Specific activity for these strategies: ‘Harmonise/ align the relevant provisions of and remove inconsistency between the Child Rights Act and the Registration of Customary Marriage and Divorce Act with respect to age of marriage’ (p. 22).
Each output objective within the six pillars is given a set of indicators (with an emphasis on quantitative indicators throughout the NAP), as well as primary stakeholders, other partners and timeline for completion.
For example, under Pillar 4 of ‘Participation and representation of women in leadership at all levels of decision-making in peacebuilding and development processes’, the output objective ‘Representation of women in Security committees at provincial, district and chiefdom levels and other governance committees at especially chiefdom levels’ (p. 33) is given 3 indicators:
- Number of meetings held with officials in the security sector
- Percentage of women made aware of their roles and responsibilities in peacebuilding
- 100 women trained in peacebuilding and human rights in districts and chiefdoms
The list of stakeholders for this goal is naturally long, given the aim of participation throughout all levels, and includes ONS, Regional, District, and local council officials, Chiefdom Council officials, community women, traditional authorities, the parliamentary Female Caucus, the Legislative committee, ‘Male Champions’, and women’s organizations. Other partners identified are bilateral and multilateral organizations, as well as the United Nations Development Programme. The timeline indicated for this particular output objective is 2019-2022.
The NAP includes a robust framework for implementation. There are four objectives for the framework (p. 54)
- Determining the institutional readiness at all levels (national and local level) for the monitoring and evaluation of the National Action Plan (NAP) for the implementation of UNSCRs 1325 and 1820.
- Defining an institutional framework with clear roles and responsibilities for all relevant actors.
- Identifying monitorable indicators and developing a results framework that will guide the tracking of progress in the implementation of the NAP.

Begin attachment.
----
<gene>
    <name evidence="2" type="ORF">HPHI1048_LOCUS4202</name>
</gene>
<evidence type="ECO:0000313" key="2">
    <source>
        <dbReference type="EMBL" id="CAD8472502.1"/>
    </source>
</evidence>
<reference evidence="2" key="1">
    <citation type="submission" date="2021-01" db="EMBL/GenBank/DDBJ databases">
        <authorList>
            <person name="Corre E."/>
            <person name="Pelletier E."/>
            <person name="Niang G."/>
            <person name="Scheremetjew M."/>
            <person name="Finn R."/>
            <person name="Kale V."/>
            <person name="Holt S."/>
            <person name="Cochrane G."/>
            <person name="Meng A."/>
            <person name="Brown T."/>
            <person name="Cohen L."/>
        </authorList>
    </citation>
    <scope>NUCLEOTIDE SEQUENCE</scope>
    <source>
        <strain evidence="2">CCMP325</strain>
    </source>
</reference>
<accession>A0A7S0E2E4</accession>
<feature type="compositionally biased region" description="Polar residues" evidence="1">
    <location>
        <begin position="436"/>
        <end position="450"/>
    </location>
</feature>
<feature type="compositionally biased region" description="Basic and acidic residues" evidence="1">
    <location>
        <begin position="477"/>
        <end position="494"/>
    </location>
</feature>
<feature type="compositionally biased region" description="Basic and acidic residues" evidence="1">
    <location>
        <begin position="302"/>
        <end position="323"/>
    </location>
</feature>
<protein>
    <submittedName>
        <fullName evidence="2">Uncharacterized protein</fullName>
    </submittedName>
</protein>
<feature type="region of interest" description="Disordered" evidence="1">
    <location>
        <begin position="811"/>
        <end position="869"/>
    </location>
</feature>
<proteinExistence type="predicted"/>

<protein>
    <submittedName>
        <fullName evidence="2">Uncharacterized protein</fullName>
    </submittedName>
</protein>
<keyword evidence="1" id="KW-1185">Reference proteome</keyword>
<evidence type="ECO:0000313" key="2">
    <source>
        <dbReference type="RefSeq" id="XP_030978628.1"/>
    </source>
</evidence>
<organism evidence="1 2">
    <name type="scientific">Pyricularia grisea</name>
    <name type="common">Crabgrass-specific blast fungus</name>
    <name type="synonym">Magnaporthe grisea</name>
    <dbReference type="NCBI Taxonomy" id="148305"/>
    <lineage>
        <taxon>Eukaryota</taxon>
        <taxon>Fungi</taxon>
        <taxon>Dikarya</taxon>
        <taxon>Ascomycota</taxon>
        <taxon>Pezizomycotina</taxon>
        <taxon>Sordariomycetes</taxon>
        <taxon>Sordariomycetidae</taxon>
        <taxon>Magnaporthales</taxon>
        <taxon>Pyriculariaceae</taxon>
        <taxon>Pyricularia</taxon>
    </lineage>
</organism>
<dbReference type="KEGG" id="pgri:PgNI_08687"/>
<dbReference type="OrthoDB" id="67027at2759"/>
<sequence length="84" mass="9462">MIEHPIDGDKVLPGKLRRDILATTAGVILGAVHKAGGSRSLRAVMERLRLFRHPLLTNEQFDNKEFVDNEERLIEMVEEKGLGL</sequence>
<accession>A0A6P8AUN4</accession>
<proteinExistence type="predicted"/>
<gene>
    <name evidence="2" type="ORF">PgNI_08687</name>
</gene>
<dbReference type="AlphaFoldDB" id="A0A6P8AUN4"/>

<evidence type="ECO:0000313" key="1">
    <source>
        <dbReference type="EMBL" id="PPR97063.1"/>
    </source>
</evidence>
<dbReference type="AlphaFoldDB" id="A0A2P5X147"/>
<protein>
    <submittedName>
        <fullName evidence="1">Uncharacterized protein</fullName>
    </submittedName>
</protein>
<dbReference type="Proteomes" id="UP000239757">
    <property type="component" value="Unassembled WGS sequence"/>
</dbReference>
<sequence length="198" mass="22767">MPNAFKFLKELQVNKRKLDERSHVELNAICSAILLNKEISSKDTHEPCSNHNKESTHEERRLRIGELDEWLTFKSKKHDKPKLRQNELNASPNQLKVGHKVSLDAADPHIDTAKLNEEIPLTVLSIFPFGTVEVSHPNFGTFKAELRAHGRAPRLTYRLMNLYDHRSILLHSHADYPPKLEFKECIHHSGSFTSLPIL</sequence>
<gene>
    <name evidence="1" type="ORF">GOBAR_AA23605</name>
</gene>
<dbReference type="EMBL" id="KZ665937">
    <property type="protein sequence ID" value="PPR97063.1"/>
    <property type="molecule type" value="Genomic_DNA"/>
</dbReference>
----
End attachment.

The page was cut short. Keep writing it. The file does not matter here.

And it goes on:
- Setting up data collection guidelines for measuring progress in the implementation of the NAP.
The framework is based on the same objective outputs, and summarized strategies with an output, indicator, MoV, baseline data, four milestones and a target per strategy.
For instance, Pillar 3 of ‘Prosecute and punish perpetrators of SGBV effectively and safeguard women’s, adolescent’s and girls’ rights at all times as well as rehabilitate perpetrators’ includes the objective output of ‘Institutions and other justice sector mechanisms committed to protect women, adolescents and girls from, and respond to VAW and sexual violence offences’. For the strategy ‘Enhance the effectiveness of gender justice institutions’ (p.56):
- Output: Capacitated gender justice institutions
- Indicator: Number of gender related issues speedily investigated, prosecuted and verdict passed
- MoV: FSU, Courts and related NGOs, e.g., Rainbow Centre records
- Baseline data: To be determined
- Milestones: Gaps in gender justice sector institutions identified; Capacitated gender justice sector institutions; Period for investigation, prosecution and verdict passed on gender related issues reduced by 20%; Period for investigating, prosecuting and passing verdict on gender issues reduced by 20%
- Target: Period for gender related trials reduced by 40%
Each specific action within the six pillars is given a budget estimate in USD($) for each year of implementation, as well as a total budget for all years.
For example, under Pillar 2, the fourth output objective of reducing teenage pregnancy in local communities, is broken down into five specific activities including: